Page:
CHICAGO (CBS) -- With its graphic portrayal of teen suicide and depression, the popular new TV series "13 Reasons Why" has struck a cord with youth.
The Netflix original has become the most tweeted about program this year.
"As a parent, I was ill prepared," said Gwynne Lockwood Hales.
The program, which is intended for mature audiences, entered Lockwood Hales' life when her 12-year-old daughter asked if she could watch it.
"It was the talk of the cafeteria -- the boys are watching it, the girls are watching it."
Lockwood Hales is a mental health professional, and after reviewing it, she found the content troubling, especially for at risk kids watching it alone. "Four episodes in, I started texting parents and calling, wrote a letter to the school, really concerned that 12-year-olds were watching the show."
But concerned officials in Northfield's district 29 were already taking action, along with administrators in Barrington. Both sent out newsletters outlining the show with links to counseling services, with Barrington warning the show "warrants caution."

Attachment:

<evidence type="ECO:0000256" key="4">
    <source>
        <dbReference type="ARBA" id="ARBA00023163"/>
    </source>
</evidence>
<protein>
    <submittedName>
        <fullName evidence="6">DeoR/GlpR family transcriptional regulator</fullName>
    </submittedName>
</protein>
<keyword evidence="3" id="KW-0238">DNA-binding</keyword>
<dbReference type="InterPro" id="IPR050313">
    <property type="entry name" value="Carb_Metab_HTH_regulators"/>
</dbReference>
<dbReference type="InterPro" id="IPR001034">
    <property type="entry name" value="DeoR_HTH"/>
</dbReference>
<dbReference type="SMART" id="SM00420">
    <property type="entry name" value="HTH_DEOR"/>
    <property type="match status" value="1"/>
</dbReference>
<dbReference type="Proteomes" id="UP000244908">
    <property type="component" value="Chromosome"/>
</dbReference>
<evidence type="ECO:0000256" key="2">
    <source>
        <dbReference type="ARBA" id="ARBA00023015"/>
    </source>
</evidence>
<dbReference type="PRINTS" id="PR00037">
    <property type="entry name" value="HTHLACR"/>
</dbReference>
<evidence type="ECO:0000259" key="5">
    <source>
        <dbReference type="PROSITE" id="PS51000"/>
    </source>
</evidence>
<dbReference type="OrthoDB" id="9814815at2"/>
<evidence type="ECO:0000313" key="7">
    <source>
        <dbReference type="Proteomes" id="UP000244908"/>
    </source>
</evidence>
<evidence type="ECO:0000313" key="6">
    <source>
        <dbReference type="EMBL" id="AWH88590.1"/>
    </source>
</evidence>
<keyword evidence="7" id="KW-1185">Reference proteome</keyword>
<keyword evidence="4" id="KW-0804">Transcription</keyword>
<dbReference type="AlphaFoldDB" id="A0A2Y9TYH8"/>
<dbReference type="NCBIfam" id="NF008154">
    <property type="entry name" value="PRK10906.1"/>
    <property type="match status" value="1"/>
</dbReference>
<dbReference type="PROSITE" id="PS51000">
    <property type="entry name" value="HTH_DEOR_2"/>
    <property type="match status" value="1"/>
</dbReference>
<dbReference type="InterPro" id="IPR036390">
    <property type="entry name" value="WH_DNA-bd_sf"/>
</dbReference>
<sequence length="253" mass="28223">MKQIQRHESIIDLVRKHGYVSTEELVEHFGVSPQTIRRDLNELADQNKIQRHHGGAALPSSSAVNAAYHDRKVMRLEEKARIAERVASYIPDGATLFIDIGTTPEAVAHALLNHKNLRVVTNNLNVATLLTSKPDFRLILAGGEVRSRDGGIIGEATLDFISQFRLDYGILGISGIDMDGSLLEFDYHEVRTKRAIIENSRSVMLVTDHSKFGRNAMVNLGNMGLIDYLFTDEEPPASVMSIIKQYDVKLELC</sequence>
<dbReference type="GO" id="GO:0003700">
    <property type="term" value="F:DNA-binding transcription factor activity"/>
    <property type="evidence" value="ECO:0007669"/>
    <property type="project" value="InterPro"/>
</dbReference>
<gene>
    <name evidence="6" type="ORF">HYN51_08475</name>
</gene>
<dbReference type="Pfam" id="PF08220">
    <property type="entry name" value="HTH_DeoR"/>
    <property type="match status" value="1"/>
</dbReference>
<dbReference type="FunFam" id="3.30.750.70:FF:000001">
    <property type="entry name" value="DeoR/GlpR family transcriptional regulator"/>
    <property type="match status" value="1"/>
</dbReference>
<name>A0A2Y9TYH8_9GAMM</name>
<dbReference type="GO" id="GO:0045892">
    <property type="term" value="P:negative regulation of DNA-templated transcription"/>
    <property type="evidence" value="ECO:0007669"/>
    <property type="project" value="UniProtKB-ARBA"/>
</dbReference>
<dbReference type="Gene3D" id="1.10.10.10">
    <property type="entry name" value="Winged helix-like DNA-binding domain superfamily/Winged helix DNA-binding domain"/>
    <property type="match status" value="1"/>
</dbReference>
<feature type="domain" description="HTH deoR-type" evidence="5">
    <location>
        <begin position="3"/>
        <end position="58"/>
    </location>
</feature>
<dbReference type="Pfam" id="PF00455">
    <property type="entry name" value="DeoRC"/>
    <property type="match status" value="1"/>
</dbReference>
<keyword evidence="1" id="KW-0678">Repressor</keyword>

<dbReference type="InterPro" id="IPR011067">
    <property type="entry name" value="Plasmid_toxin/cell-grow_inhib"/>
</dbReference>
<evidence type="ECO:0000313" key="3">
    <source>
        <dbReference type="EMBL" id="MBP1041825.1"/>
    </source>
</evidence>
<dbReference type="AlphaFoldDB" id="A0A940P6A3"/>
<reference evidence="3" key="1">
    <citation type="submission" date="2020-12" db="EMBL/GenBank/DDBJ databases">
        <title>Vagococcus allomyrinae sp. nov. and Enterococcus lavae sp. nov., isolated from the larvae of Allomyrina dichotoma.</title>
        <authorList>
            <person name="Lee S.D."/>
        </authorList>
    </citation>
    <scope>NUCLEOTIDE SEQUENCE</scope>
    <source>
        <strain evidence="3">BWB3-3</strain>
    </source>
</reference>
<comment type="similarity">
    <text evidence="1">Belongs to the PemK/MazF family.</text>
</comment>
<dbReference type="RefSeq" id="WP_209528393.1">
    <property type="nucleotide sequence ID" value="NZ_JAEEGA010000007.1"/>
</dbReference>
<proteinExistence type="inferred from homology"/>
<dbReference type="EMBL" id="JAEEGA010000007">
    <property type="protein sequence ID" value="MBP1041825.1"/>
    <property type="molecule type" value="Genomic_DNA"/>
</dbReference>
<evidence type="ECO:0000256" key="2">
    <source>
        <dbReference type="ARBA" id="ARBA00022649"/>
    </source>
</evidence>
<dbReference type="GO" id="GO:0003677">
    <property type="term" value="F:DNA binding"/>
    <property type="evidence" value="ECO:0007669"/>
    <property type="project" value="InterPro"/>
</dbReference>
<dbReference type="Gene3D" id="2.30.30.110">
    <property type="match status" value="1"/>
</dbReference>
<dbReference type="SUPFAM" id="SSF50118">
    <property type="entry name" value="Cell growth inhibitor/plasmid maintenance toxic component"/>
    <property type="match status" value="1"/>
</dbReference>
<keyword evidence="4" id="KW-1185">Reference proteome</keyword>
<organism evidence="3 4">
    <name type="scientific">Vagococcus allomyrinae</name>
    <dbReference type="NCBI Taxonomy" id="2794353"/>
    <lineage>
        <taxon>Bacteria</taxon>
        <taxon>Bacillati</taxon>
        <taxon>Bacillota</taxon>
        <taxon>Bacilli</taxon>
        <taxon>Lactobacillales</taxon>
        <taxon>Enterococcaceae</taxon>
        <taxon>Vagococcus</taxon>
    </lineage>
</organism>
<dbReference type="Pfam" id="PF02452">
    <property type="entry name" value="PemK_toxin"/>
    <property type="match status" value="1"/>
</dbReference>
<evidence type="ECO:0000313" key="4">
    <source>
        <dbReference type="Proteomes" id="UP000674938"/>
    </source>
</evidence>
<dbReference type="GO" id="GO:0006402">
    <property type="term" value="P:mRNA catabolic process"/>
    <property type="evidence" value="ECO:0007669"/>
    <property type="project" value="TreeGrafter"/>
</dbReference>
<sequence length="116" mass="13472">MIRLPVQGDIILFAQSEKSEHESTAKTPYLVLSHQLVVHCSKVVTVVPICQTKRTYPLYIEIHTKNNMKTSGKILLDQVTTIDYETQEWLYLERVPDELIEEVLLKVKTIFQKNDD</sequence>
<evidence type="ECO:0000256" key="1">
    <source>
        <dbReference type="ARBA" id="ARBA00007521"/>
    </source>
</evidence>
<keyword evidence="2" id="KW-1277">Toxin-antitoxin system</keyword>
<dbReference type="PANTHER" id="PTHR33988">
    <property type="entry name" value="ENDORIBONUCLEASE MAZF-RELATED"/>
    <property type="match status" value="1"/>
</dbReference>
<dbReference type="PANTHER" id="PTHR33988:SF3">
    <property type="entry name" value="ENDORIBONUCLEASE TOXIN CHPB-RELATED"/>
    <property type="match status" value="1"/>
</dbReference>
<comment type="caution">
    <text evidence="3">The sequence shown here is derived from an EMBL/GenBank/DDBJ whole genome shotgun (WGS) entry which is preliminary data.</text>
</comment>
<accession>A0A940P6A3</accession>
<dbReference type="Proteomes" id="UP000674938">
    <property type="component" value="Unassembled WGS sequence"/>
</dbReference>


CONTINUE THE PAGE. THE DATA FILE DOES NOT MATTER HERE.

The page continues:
"In general, it romanticizes suicide," said Heather Freed, the executive director of Erika's Lighthouse, a non-profit resource for depressed teens. She said 12 school districts have reached out for help in speaking to families about the program.
"I think a lot of people are afraid about what to do and doing the wrong thing," Freed said.
As a result, Erika's Lighthouse has created a resource guide for schools and families to help them navigate the difficult emotions the program could stir up.
"You don't even have to say anything; you just have to open up a conversation and listen," Freed said.
"13 Reasons Why" does have a resource video for teenagers who are battling depression, but if viewed in sequence, it comes at the end of the series. Some mental health professionals said that may be too late.
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